onstration that the graduate attributes being taught and attained
by the student or graduate. In non-accredited courses, such as
science based courses, it generally relies on the faculty to de-
termine the incorporation of graduate attributes into under-
graduate programs (Bath, Smith, Stein, & Swann, 2004).
Recently a set of academic standards have been proposed for
Australian science degrees which are not discipline specific and
do include some professional practice and commitment (Jones,
Table 1.
Most important sel ec ti o n criteria when recruiting graduates, by industry, 20 11 .
Selection criteria G/D/H C/M/E A/F L/PS M C/T/U All
Interpersonal and communication skills 1 1 1 1 1 1 1
Passion/knowledge of industry (etc) 3 2 6 2 1 2 2
Critical reasoning and analytical sk ills (et c) 2 5 3 3 3 3 3
Calibre of academic results 5 4 2 6 3 4 4
Work experience 6 3 4 4 3 5 5
Cultural alignment/values fit 7 5 5 4 6 8 6
Teamwork skills 4 7 7 7 6 7 7
Emotional intelligence 8 8 8 7 8 6 8
Leadership skills 9 9 9 10 8 10 9
Activities 10 10 10 9 10 9 10
Note: G/D/H = Govern ment/Defence/Health, C/ M/E = Construction/Min ing/Engineering, A/F = Accounting/Fin ance, L/PS = Legal/Professional Services, M = Manufac-
turing, C/T/U = Communication/Technology/Utilities.)
Table 2.
Most important graduate attributes for employers-Extracted from 2010 employer survey
report UWS.
Area of Graduate Capability Attribute Rank
Personal abilities of graduates
A commitment to ethical practice
Willing to face and l earn fro m errors and list en openly to feedb ack
Being flexible and adaptable
Interpersonal abilities of gr aduates
Willing to listen to different points of view before coming to a decision
Ability to empathize with and work productively with people from a wide range of backgrounds
Able to develop and use networks of colleagues to help solve key workplace problems
Intellectual abilities of gr aduates
Able to set and justify priorities
Able to readjust a plan of action in the light of wh at happ ens as it is implement ed
Able to see how apparently unconnected activities are linked and make up an overall picture
Specific skills and kno wl edge
Able to co mmun ica te effe cti vel y
Able to organise work and manage time effectively
Able to use IT effectively to communicate & perform key work functions
Yates, & Kelder, 2011). Although this again defines the stan-
dards, the implementation of teaching and assessment of these
standards has not been defined with the suggestion that the
universities themselves determine how to interpret, teach and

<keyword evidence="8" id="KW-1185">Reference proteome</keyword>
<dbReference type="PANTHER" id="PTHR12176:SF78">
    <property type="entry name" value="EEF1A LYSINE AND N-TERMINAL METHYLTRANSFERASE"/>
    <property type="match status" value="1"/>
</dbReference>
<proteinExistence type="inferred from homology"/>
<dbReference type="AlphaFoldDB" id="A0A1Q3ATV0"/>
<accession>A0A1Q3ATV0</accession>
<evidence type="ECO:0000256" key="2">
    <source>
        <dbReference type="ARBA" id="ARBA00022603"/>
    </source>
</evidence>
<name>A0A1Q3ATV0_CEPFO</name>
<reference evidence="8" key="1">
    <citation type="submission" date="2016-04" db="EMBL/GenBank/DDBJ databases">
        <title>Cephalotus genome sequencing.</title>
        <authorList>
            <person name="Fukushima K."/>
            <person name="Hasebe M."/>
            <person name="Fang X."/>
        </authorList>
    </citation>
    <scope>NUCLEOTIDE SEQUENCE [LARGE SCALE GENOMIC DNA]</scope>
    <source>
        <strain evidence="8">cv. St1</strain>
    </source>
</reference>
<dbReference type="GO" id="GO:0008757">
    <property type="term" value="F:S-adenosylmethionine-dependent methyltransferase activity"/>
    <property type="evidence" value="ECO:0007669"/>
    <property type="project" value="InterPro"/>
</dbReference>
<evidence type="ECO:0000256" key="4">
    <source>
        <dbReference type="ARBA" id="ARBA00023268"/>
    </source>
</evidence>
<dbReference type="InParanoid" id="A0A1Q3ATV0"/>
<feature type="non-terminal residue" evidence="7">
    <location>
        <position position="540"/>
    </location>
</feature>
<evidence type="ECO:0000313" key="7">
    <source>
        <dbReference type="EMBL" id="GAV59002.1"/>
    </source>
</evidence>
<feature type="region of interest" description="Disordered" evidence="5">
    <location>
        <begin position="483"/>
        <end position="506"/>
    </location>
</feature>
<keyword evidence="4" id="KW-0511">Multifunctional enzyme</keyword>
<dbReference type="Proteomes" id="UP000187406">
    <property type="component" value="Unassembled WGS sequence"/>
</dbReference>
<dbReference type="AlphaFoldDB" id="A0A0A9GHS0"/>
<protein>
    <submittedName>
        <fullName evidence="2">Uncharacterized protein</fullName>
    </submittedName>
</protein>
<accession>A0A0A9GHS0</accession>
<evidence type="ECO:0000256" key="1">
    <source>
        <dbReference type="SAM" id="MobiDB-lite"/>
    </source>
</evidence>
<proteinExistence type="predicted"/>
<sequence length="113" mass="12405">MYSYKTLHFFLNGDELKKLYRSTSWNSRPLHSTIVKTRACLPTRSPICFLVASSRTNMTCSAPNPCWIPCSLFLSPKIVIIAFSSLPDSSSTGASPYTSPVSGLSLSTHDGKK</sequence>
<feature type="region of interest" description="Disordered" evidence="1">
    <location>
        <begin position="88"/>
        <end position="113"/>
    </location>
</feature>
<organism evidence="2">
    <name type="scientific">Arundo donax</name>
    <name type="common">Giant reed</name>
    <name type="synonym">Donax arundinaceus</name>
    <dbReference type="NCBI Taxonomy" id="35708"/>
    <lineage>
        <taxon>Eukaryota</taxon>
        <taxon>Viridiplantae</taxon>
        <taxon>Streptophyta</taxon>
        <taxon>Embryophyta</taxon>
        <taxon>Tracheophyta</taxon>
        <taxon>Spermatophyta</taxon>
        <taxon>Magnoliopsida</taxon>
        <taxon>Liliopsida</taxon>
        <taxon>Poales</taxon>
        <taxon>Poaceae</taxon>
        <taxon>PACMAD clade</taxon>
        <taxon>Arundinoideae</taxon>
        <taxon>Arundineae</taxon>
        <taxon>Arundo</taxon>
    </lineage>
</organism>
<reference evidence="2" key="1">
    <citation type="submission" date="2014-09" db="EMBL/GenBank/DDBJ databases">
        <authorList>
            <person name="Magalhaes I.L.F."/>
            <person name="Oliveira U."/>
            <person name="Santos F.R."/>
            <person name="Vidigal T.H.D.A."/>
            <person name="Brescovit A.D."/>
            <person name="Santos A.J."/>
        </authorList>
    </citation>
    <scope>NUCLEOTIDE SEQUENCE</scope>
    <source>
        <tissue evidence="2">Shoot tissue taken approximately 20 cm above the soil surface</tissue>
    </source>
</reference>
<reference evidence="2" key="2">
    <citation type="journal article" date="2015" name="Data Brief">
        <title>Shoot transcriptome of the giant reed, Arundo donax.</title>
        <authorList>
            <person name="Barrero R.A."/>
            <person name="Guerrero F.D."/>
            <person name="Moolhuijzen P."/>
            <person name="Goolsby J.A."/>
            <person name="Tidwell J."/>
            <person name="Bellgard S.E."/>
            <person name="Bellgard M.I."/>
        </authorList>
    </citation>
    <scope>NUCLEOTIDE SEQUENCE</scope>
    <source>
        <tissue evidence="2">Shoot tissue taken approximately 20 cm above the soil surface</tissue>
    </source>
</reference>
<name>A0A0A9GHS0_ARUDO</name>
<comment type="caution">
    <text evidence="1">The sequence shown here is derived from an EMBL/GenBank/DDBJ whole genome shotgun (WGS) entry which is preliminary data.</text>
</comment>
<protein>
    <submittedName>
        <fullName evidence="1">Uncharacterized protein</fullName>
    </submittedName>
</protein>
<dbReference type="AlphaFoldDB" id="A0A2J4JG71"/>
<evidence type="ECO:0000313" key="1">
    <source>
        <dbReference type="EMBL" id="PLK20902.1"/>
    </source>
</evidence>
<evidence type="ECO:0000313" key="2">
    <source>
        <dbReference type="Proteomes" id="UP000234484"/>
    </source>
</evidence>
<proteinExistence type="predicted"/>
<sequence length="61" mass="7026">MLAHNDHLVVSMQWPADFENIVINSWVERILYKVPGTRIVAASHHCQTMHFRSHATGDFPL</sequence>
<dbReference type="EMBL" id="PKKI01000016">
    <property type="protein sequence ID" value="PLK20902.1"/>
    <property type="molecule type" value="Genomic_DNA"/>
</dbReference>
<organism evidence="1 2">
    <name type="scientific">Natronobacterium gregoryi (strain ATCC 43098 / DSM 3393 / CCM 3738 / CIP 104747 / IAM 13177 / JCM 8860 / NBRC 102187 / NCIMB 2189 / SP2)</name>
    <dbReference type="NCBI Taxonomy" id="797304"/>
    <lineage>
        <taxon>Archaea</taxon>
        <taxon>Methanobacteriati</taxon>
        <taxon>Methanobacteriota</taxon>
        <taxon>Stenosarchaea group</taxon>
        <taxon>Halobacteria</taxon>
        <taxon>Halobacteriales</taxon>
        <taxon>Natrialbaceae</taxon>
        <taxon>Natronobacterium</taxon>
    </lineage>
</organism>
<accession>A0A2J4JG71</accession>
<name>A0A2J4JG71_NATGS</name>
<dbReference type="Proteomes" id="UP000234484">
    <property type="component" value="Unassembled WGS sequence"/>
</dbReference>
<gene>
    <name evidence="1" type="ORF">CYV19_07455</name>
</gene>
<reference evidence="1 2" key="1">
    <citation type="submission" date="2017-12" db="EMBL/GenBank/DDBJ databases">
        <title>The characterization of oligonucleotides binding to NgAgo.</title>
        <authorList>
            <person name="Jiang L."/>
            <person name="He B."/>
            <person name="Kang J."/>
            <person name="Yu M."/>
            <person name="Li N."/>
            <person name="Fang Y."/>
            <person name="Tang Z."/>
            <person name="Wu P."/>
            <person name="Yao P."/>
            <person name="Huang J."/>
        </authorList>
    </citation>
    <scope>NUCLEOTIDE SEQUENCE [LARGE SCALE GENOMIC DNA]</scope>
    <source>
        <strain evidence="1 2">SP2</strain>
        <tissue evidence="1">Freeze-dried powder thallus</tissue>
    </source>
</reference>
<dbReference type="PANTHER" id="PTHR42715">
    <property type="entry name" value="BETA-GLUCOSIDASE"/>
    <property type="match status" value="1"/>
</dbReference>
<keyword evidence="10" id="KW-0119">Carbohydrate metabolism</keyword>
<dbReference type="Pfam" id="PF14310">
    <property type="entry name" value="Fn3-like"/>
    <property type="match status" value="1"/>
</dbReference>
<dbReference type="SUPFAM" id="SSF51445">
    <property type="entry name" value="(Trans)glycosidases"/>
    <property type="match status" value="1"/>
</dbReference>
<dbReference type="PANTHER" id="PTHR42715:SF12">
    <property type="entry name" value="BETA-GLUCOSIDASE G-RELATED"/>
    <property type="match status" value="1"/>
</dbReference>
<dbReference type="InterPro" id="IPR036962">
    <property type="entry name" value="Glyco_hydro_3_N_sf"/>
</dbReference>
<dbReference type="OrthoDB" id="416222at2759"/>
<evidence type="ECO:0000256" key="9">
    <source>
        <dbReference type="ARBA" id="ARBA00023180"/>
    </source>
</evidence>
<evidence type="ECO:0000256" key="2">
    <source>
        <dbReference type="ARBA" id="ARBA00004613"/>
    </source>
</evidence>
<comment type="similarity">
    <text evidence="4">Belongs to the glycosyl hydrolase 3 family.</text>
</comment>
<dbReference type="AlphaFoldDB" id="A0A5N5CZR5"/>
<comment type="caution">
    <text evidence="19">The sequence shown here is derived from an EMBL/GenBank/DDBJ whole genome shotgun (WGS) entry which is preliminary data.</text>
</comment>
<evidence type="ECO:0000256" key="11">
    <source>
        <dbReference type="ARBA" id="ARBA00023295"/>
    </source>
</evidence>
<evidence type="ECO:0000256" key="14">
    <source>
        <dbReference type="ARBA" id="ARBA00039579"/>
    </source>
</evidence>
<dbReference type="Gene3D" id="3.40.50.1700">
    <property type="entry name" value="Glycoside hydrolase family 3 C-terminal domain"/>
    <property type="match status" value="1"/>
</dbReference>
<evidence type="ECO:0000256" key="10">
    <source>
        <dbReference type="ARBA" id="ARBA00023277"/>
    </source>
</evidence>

guarantee these standards. Although these ideally would be an
integral part of the scaffolded learning of a well-structured
degree in the 21st Century, in many cases, the reality appears to
be different; the generic attributes are randomly taught, if at all.
This is also reflected in the Tertiary Education Quality and
Standards Agency audits where there is concern that claims of
successful implementation of graduate attributes occurs because
they exist in policy statements. The audits also had concern that
there was also a need to inform the students of the graduate
attributes and where they were being taught in a course. Ideally
this would involve scaffolding with clear articulation of the
progressive levels of achievement in the attribute to both stu-
dents and staff. This contrasts with the result of a staff survey
designed to determine the instructions given to students for
writing science reports; the instructions, criteria and standards
were the same irrespective of the undergraduate level (personal
With all the rhetoric, it needs to be determined whether
graduate attributes are truly being taught and acquired by
graduates, or if this idea is in reality a non-sequitur. This paper
focuses on a faculty of science in an Australian university, and
within this faculty, although the corporate knowledge about the
exact process for the implementation of the graduate attributes
has been lost, it appears that it occurred about six years ago and
was a top-down approach with superficial consultation with
staff. The result has been that the non-discipline specific gradu-
ate attributes have been embedded as a co-curriculum strand
alongside the discipline specific content. In general, the aca-
demics have been encouraged to self-determine if attributes are
being taught in their specific units1 and the accumulated map-
ping of this self-determination is used to satisfy the requirement
that the graduate attributes have been obtained in a course. This
paper addresses the current status of the implementation,
teaching and assessment of graduate attributes in this faculty
and considers staff perspectives on this important but often
1In this document a course comprises a structured group of units that upon
successful completion qualify to be awarded a degree, and a unit is one o